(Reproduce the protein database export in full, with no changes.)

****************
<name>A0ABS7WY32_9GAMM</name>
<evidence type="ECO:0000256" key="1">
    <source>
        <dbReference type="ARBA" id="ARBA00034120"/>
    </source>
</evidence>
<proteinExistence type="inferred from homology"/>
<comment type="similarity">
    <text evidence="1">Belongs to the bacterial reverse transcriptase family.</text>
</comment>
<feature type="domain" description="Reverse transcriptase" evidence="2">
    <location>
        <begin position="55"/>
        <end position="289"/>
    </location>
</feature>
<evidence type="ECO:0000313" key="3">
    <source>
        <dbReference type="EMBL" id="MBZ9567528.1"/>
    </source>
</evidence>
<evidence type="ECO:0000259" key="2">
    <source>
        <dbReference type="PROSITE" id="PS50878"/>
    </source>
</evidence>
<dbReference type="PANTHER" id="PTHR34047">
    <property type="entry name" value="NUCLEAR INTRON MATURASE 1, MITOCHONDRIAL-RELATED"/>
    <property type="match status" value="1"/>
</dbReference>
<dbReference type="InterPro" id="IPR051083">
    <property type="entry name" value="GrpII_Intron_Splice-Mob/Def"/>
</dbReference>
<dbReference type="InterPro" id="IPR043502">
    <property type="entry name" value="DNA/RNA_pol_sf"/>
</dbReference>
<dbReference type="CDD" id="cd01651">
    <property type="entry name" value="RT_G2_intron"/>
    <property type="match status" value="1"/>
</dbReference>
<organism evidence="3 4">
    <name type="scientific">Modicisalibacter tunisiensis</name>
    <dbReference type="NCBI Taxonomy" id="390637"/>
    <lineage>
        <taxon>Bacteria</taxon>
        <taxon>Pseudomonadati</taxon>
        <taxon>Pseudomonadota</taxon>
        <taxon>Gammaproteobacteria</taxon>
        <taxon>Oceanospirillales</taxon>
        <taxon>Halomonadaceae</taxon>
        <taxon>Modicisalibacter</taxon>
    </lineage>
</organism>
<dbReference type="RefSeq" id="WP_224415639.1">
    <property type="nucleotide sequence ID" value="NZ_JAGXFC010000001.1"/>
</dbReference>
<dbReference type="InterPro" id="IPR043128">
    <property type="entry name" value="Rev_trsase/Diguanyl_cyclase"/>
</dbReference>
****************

<name>A0ABS7WY32_9GAMM</name>
<evidence type="ECO:0000256" key="1">
    <source>
        <dbReference type="ARBA" id="ARBA00034120"/>
    </source>
</evidence>
<proteinExistence type="inferred from homology"/>
<comment type="similarity">
    <text evidence="1">Belongs to the bacterial reverse transcriptase family.</text>
</comment>
<feature type="domain" description="Reverse transcriptase" evidence="2">
    <location>
        <begin position="55"/>
        <end position="289"/>
    </location>
</feature>
<evidence type="ECO:0000313" key="3">
    <source>
        <dbReference type="EMBL" id="MBZ9567528.1"/>
    </source>
</evidence>
<evidence type="ECO:0000259" key="2">
    <source>
        <dbReference type="PROSITE" id="PS50878"/>
    </source>
</evidence>
<dbReference type="PANTHER" id="PTHR34047">
    <property type="entry name" value="NUCLEAR INTRON MATURASE 1, MITOCHONDRIAL-RELATED"/>
    <property type="match status" value="1"/>
</dbReference>
<dbReference type="InterPro" id="IPR051083">
    <property type="entry name" value="GrpII_Intron_Splice-Mob/Def"/>
</dbReference>
<dbReference type="InterPro" id="IPR043502">
    <property type="entry name" value="DNA/RNA_pol_sf"/>
</dbReference>
<dbReference type="CDD" id="cd01651">
    <property type="entry name" value="RT_G2_intron"/>
    <property type="match status" value="1"/>
</dbReference>
<organism evidence="3 4">
    <name type="scientific">Modicisalibacter tunisiensis</name>
    <dbReference type="NCBI Taxonomy" id="390637"/>
    <lineage>
        <taxon>Bacteria</taxon>
        <taxon>Pseudomonadati</taxon>
        <taxon>Pseudomonadota</taxon>
        <taxon>Gammaproteobacteria</taxon>
        <taxon>Oceanospirillales</taxon>
        <taxon>Halomonadaceae</taxon>
        <taxon>Modicisalibacter</taxon>
    </lineage>
</organism>
<dbReference type="RefSeq" id="WP_224415639.1">
    <property type="nucleotide sequence ID" value="NZ_JAGXFC010000001.1"/>
</dbReference>
<dbReference type="InterPro" id="IPR043128">
    <property type="entry name" value="Rev_trsase/Diguanyl_cyclase"/>
</dbReference>